The day started early. Very early. So early it might still have counted as the previous night…I’m not entirely certain. What I am certain of is that I’d had lots of caffeine quite late in the afternoon, and getting up in time to not only make a 6am flight…but in time to check luggage for one, was not likely to be a whole lot of fun. Even though I’m only about 2 miles from the airport, by the time I manage to get an Uber, etc etc, it still takes time…and with the 45 minute baggage cutoff, there was no way I wasn’t leaving at least 90 minutes before the flight…and that meant getting up at least two hours before…yes, 4am. NO THANKS.
I’m still not sure why I didn’t just fly American one-stop via Miami instead of United. It was a paid business ticket anyways, so it’s not like I had any particular reason to give Uncle Jeff my money…oh well, lesson learnt. Oh, and did I mention I had managed to leave myself a 70 minute connection in San Juan? Add that to the fact that upon check-in I learnt United doesn’t have an interline agreement with Seaborne…and I was looking to be screwed. No way I would get my checked bags, find out where Seaborne is located (turns out, in a different terminal) and check my luggage…while still making it to the gate on time…in 70 minutes. Yeah. Not one of my brighter travel decisions.
Despite having access to the 1K/elite/whatever line at DCA, it took me more than 20 minutes to get to an agent. United was woefully understaffed this morning, and something as simple as checking a bag as a top-tier elite should not take 20 minutes. Ever. Fortunately, there was no line at TSA PreCheck, and I made it to the gate just as we were about to board.
United Express, Operated by Skywest, flight 5249
Washington, DC, National (DCA) to Chicago O’Hare (ORD)
Depart 6:00, Arrive 7:00, Flight Time 2:00
Embraer ERJ-175, Registration N113SY, Manufactured 2014, Seat 2A
Skywest just recently started flying this route for United Express, and their E175s are a dream for elites. Only about 75 seats total, of which 12 are in F, giving them probably the best upgrade chances in the fleet. I was on a paid business fare today, and until four days before the flight was the only one in the first cabin. By takeoff, there were three uniformed pilots, and all the other seats were taken as well. My usual shot of the Pentagon upon takeoff:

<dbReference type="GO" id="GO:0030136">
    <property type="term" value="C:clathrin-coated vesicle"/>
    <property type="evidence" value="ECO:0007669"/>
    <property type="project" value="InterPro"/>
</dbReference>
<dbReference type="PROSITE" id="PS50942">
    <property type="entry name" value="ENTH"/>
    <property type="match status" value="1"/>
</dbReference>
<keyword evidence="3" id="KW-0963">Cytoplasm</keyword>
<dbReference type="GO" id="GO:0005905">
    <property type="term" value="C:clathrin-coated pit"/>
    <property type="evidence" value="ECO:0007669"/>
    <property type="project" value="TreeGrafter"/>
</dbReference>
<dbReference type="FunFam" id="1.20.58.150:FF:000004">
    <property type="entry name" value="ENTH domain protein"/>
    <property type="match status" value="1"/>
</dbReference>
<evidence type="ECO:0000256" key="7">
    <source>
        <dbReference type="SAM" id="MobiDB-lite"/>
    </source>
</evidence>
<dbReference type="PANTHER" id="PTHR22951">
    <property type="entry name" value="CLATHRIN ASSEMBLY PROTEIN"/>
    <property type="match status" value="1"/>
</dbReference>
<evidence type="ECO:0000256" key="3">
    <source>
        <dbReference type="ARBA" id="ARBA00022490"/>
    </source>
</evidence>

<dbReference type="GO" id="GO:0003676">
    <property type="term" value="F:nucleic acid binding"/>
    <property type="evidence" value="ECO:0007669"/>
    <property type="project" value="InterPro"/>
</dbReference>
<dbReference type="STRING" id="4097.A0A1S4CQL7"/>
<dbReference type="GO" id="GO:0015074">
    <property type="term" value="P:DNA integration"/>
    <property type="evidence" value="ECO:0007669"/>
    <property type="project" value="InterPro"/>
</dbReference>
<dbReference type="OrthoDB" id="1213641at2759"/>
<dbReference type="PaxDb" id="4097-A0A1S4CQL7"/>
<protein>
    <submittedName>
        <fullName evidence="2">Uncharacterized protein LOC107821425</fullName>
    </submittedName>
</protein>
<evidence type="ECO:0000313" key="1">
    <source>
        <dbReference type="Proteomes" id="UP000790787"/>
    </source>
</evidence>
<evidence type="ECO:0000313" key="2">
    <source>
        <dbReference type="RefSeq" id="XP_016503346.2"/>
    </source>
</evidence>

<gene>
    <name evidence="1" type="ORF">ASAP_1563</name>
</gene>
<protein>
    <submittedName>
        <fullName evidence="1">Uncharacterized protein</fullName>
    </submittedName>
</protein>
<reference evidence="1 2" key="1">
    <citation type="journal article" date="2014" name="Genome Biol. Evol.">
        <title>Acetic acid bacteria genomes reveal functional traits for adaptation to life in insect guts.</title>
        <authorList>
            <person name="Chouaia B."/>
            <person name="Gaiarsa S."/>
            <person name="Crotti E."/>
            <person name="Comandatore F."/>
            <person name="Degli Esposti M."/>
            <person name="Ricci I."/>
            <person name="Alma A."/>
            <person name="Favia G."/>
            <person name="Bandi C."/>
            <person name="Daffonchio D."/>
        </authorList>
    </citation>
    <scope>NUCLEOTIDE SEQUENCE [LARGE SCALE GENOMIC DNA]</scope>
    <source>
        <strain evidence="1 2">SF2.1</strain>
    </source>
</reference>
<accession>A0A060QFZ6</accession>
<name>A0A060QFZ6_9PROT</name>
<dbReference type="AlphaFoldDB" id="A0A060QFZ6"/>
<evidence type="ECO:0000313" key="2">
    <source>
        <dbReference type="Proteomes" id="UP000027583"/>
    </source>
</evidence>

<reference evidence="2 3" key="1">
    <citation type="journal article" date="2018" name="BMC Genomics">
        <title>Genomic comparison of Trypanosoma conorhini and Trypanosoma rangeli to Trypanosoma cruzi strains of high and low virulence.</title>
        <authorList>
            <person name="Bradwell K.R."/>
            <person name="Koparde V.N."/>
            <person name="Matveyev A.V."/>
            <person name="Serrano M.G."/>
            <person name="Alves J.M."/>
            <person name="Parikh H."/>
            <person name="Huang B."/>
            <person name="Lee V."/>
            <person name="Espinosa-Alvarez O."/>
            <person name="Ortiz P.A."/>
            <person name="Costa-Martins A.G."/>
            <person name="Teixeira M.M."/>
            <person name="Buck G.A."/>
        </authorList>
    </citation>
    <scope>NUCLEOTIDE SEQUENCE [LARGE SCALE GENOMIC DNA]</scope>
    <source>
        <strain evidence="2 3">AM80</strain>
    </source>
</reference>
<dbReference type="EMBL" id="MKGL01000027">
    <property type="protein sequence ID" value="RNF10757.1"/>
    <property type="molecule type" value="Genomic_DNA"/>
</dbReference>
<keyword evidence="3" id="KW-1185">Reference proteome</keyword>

I’d made the incredibly risky decision not to have any coffee before the flight in the hopes I might catch a little extra sleep. Anyone who’s seen my pre-caffeinated in the morning will understand the risks we’re talking here. Fortunately, shortly after that Pentagon pic, I completely passed out and managed another hour of sleep.
Into gate B20 at Chicago, and my departing flight was from the C gates. We were a little early, so no huge rush and I decided to stop at Starbucks. Now, Starbucks rarely gets my name right. I’ve been Justin, Jasmin, Jensen, Jackson, you name it, but rarely Jason. Today, they were really butchering names, and I have no idea how they pulled this one off. If it wasn’t for the “grande in a venti cup extra ice” I would have assumed it was someone else’s:
Happily beginning to caffeinate, made it to the gate with plenty of time to spare:
United flight 1688
Chicago O’Hare (ORD) to San Juan, Puerto Rico (SJU)
Depart 8:10, Arrive 13:55, Flight Time 4:45
Boeing 737-900, Registration N69818, Manufactured 2013, Seat 2E
Pre-departure beverage was a Coke Zero with lime…mainly to test if they had limes…which they did! I’m not sure what I was thinking on the caffeine front (probably the Starbucks hadn’t quite hit yet so I wasn’t thinking) but I was bouncing off the walls by the end of this.
Breakfast choices? “Scrambled eggs” or the “Giant Plate o Carbs.” Eggs on planes scare me, so I decided to go with the carbs. Carbs, carbs, and even more carbs. I think I’m about to go into a diabetic coma just looking at this pic….and yes, there was more Coke Zero.
There was no way I was getting any more sleep after all that caffeine, so I stayed up and finished off season 2 of House of Cards. There was a dedication plaque
Landing was about 5 minutes late into San Juan, meaning I was going to be running for it. Baggage claim area was adequately signed, and I had no problem finding it. However, there was no clue which bags were coming out on which belt. The first skycap I asked didn’t appear to speak a word of English, but a “donde esta el equipaje de United?” managed to point me in the right direction. Miraculously, the priority tags worked, and mine was first on the belt…less than 15 minutes after pulling into the gate. DO YOU HEAR THAT DULLES AIRPORT? 15 MINUTES DOOR TO BAGS.